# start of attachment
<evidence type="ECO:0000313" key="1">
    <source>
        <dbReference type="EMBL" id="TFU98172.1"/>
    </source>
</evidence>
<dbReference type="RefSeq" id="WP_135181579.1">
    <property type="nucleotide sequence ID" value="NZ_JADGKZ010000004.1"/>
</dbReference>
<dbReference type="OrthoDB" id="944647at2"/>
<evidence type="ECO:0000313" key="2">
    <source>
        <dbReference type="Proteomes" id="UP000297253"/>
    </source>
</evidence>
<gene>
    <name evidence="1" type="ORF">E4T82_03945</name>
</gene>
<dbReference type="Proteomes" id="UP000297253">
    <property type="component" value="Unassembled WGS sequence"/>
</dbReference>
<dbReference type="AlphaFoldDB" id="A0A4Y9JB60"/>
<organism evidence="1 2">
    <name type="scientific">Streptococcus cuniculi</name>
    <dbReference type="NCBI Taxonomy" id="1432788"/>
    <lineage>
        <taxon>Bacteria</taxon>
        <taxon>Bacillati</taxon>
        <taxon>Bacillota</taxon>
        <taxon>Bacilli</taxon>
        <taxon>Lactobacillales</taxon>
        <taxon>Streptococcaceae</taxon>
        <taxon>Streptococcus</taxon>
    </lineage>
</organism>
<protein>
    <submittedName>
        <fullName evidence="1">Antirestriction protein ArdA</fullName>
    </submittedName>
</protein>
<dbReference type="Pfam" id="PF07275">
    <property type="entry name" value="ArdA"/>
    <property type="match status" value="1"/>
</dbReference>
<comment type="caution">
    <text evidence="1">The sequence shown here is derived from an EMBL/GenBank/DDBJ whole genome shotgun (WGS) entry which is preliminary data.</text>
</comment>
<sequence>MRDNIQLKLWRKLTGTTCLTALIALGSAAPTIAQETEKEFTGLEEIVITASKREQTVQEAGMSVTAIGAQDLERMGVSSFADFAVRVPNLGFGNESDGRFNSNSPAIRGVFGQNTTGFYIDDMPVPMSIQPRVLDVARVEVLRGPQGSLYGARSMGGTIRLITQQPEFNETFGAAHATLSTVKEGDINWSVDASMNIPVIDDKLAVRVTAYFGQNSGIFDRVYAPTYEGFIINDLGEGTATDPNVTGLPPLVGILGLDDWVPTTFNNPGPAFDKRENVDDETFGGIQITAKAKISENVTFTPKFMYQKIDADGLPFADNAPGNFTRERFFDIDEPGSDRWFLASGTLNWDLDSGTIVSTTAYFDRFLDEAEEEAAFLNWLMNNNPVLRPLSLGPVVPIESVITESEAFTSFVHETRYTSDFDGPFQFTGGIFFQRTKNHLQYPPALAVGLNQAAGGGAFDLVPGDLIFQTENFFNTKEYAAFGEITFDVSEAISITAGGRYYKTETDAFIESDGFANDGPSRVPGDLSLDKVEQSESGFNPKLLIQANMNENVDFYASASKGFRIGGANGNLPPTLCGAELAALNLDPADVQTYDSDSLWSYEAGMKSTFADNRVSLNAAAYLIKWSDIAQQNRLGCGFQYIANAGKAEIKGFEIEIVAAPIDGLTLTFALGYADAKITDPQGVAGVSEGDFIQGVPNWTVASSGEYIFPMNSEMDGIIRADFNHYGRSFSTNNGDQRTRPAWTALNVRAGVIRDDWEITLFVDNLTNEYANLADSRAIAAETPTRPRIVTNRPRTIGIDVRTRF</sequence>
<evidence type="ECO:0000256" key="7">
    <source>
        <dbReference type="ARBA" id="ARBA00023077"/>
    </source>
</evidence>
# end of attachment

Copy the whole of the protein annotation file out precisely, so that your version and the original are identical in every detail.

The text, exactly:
<evidence type="ECO:0000313" key="1">
    <source>
        <dbReference type="EMBL" id="TFU98172.1"/>
    </source>
</evidence>
<dbReference type="RefSeq" id="WP_135181579.1">
    <property type="nucleotide sequence ID" value="NZ_JADGKZ010000004.1"/>
</dbReference>
<dbReference type="OrthoDB" id="944647at2"/>
<evidence type="ECO:0000313" key="2">
    <source>
        <dbReference type="Proteomes" id="UP000297253"/>
    </source>
</evidence>
<gene>
    <name evidence="1" type="ORF">E4T82_03945</name>
</gene>
<dbReference type="Proteomes" id="UP000297253">
    <property type="component" value="Unassembled WGS sequence"/>
</dbReference>
<dbReference type="AlphaFoldDB" id="A0A4Y9JB60"/>
<organism evidence="1 2">
    <name type="scientific">Streptococcus cuniculi</name>
    <dbReference type="NCBI Taxonomy" id="1432788"/>
    <lineage>
        <taxon>Bacteria</taxon>
        <taxon>Bacillati</taxon>
        <taxon>Bacillota</taxon>
        <taxon>Bacilli</taxon>
        <taxon>Lactobacillales</taxon>
        <taxon>Streptococcaceae</taxon>
        <taxon>Streptococcus</taxon>
    </lineage>
</organism>
<protein>
    <submittedName>
        <fullName evidence="1">Antirestriction protein ArdA</fullName>
    </submittedName>
</protein>
<dbReference type="Pfam" id="PF07275">
    <property type="entry name" value="ArdA"/>
    <property type="match status" value="1"/>
</dbReference>
<comment type="caution">
    <text evidence="1">The sequence shown here is derived from an EMBL/GenBank/DDBJ whole genome shotgun (WGS) entry which is preliminary data.</text>
</comment>
<sequence>MRDNIQLKLWRKLTGTTCLTALIALGSAAPTIAQETEKEFTGLEEIVITASKREQTVQEAGMSVTAIGAQDLERMGVSSFADFAVRVPNLGFGNESDGRFNSNSPAIRGVFGQNTTGFYIDDMPVPMSIQPRVLDVARVEVLRGPQGSLYGARSMGGTIRLITQQPEFNETFGAAHATLSTVKEGDINWSVDASMNIPVIDDKLAVRVTAYFGQNSGIFDRVYAPTYEGFIINDLGEGTATDPNVTGLPPLVGILGLDDWVPTTFNNPGPAFDKRENVDDETFGGIQITAKAKISENVTFTPKFMYQKIDADGLPFADNAPGNFTRERFFDIDEPGSDRWFLASGTLNWDLDSGTIVSTTAYFDRFLDEAEEEAAFLNWLMNNNPVLRPLSLGPVVPIESVITESEAFTSFVHETRYTSDFDGPFQFTGGIFFQRTKNHLQYPPALAVGLNQAAGGGAFDLVPGDLIFQTENFFNTKEYAAFGEITFDVSEAISITAGGRYYKTETDAFIESDGFANDGPSRVPGDLSLDKVEQSESGFNPKLLIQANMNENVDFYASASKGFRIGGANGNLPPTLCGAELAALNLDPADVQTYDSDSLWSYEAGMKSTFADNRVSLNAAAYLIKWSDIAQQNRLGCGFQYIANAGKAEIKGFEIEIVAAPIDGLTLTFALGYADAKITDPQGVAGVSEGDFIQGVPNWTVASSGEYIFPMNSEMDGIIRADFNHYGRSFSTNNGDQRTRPAWTALNVRAGVIRDDWEITLFVDNLTNEYANLADSRAIAAETPTRPRIVTNRPRTIGIDVRTRF</sequence>
<evidence type="ECO:0000256" key="7">
    <source>
        <dbReference type="ARBA" id="ARBA00023077"/>
    </source>
</evidence>